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Price Alum Mike McConnell Takes the Helm as Zinke Program Director

Price Alum Mike McConnell Takes the Helm as Zinke Program Director

By Staci Elder Hensley

In May of this year, one of the nation’s top energy executives, Mike McConnell, takes the reins at the Price College of Business Robert M. Zinke Energy Management Program. As the new head of the world’s oldest, largest and most decorated energy management program, McConnell brings decades of outstanding energy industry experience, negotiation and problem-solving skills to his new role. He’s a 1982 graduate of OU (BBA in petroleum land management with an emphasis in law), and he’s also the second director, after Ted Jacobs, to have graduated from the program which he will now lead.

Noting McConnell’s strong international experience, unmatched leadership and negotiation skills, stellar reputation, and unwavering dedication to his alma mater, Price College Dean Daniel Pullin said that Energy Management students will benefit tremendously from McConnell’s appointment.


“Mike is a product of our program and will be a multiplier of its impact in the years ahead,” Pullin said. “Our students can expect more active, experiential learning opportunities, face-to-face encounters with energy industry and public sector leaders, and rising levels of scholarships to make access to this excellence more available than ever. Flagship programs at flagship institutions deserve flagship leaders. Mike McConnell meets that standard in every way, and his addition as director is a milestone moment in this proud program’s history.”


Currently serving on the Board of Advisors for the Independent Petroleum Association of America, McConnell has a reputation for adhering to the highest ethical standards, personally and professionally. That reputation was validated in spades in 2007, when his employer – international energy juggernaut Enron – collapsed in what was then the largest corporate failure in American history.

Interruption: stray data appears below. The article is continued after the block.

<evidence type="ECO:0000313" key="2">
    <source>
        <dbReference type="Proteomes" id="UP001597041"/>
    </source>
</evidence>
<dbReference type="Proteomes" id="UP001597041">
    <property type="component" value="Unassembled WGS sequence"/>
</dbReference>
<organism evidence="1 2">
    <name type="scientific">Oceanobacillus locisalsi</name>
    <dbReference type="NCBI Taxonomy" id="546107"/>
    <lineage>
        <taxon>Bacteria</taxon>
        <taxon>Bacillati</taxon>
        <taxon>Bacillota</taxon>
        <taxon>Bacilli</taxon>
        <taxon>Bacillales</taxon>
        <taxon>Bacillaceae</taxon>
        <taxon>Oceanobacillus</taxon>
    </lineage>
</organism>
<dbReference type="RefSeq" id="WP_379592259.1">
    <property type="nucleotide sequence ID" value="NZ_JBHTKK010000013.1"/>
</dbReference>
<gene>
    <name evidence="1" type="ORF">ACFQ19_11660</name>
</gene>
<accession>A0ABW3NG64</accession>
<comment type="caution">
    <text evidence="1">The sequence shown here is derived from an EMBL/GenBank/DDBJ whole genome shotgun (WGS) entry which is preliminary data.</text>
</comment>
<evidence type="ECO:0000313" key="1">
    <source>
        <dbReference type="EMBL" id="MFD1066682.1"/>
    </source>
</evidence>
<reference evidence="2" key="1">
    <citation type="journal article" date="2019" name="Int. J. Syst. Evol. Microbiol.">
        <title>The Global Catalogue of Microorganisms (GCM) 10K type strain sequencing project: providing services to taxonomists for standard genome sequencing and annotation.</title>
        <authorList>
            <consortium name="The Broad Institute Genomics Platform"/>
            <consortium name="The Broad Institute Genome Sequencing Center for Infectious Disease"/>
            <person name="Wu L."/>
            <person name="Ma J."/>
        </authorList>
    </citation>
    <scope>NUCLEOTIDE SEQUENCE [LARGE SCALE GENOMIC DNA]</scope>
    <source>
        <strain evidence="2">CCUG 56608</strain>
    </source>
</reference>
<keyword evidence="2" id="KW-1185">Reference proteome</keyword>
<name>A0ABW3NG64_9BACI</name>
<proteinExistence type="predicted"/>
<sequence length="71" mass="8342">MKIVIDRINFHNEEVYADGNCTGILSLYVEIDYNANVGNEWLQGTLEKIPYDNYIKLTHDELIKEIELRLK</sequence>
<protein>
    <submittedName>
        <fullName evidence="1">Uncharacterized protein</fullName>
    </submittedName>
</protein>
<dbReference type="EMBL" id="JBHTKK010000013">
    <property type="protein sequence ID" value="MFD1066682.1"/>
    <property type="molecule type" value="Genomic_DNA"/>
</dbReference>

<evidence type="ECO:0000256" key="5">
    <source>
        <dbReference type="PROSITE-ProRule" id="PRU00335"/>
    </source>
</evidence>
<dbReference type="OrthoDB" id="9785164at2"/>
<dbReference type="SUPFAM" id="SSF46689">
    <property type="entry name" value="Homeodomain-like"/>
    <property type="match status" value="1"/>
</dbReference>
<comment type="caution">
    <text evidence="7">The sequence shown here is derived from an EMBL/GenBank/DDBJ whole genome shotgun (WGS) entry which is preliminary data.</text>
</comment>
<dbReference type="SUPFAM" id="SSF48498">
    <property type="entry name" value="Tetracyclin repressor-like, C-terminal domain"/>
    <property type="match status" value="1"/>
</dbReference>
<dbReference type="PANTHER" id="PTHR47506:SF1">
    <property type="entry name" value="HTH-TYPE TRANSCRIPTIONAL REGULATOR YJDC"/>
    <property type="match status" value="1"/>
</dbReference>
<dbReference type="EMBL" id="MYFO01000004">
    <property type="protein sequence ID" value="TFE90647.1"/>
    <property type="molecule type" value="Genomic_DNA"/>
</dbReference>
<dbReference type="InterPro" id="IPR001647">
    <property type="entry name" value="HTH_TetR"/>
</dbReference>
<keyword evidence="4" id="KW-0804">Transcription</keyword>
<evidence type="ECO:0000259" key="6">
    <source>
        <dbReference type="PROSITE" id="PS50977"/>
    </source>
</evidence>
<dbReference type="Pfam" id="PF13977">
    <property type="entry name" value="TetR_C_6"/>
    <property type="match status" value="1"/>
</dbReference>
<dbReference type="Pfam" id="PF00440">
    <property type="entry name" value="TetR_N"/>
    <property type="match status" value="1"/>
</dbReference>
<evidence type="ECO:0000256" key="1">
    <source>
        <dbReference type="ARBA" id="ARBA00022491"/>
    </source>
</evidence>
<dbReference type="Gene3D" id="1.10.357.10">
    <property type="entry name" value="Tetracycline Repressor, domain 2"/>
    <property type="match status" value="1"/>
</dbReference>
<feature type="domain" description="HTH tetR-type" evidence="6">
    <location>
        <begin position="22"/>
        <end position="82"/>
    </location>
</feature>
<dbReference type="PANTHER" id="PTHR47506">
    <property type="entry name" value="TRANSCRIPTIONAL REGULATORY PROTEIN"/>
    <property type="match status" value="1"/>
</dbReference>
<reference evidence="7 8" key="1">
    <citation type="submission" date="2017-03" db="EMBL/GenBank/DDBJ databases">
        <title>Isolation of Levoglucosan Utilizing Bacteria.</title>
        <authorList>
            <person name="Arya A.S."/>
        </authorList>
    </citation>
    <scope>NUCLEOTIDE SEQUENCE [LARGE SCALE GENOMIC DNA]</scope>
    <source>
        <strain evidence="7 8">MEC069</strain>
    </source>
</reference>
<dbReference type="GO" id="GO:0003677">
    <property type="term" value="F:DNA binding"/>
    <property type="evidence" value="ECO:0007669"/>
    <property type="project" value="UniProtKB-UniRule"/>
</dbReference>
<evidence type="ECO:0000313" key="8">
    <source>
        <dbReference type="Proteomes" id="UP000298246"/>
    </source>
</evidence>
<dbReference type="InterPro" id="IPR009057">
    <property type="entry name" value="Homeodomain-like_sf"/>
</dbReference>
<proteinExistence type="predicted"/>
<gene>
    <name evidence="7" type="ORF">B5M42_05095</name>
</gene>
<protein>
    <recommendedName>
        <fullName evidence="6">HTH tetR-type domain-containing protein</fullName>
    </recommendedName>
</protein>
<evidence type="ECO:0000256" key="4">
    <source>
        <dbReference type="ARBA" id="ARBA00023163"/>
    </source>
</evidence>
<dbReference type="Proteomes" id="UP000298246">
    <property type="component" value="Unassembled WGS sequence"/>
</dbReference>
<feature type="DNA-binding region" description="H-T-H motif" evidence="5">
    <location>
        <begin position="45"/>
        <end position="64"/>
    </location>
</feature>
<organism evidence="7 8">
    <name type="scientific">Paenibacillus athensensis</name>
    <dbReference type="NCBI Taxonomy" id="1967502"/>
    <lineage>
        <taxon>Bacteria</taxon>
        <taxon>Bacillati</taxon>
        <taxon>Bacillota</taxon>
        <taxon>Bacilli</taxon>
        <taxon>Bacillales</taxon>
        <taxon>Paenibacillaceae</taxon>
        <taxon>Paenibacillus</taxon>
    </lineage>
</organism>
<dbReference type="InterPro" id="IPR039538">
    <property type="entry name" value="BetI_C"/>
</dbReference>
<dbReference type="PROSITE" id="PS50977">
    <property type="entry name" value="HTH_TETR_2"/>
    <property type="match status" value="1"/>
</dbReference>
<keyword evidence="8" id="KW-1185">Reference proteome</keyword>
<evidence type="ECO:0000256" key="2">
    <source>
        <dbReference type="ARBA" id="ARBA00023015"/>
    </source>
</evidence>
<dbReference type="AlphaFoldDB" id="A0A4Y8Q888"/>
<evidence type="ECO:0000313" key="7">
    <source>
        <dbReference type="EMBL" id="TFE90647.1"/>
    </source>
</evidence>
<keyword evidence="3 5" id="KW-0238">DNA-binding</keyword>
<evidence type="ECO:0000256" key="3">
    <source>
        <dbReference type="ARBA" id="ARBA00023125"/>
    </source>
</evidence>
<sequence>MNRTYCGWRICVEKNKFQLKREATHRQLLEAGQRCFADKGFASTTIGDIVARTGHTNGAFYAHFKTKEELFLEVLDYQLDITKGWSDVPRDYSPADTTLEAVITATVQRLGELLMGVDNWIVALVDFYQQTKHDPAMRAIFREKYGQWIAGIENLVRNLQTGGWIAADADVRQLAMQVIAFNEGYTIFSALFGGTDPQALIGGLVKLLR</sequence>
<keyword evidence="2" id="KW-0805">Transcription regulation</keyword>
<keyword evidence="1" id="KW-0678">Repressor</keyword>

McConnell worked for Enron in two different time periods, playing key roles as vice chairman and COO for Enron Net Works, chairman and CEO of Enron Global Markets, and chairman and CEO for its Generation and Production Group. His duties included managing eight global trading and origination businesses with revenues that typically exceeded $15 billion, and he was lauded for negotiating solutions to seemingly impossible financial and logistical issues.


It’s a testament to McConnell’s high business standards and personal code of ethics that he was the only Enron executive committee member who wasn’t even questioned by the FBI or SEC and who escaped the debacle with his professional reputation intact. Working at Enron was, in fact, a very positive experience for McConnell, where he learned a great deal and had the opportunity to become a leader at a young age.


“I did learn some good things there as well as some approaches and decisions I certainly wouldn’t want to emulate in my daily life,” McConnell said. “Seeing both sides very directly was very positive in my take-away lessons. Learning along the way is so important to develop as a person.”

In the wake of the Enron scandal, McConnell said he was inspired to write a book about lessons learned from the experience. Titled Just Because You Can Doesn’t’ Mean You Should: Keys to a Successful Life, he wrote the book primarily for his children. It contains specific personal and business lessons, experiences, affirmations and actions that have been a part of his personal journey as a business professional and as a human being. To this day, he carries a daily affirmation in his pocket, and he recommends keeping a journal as a way to maintain perspective and develop ideas.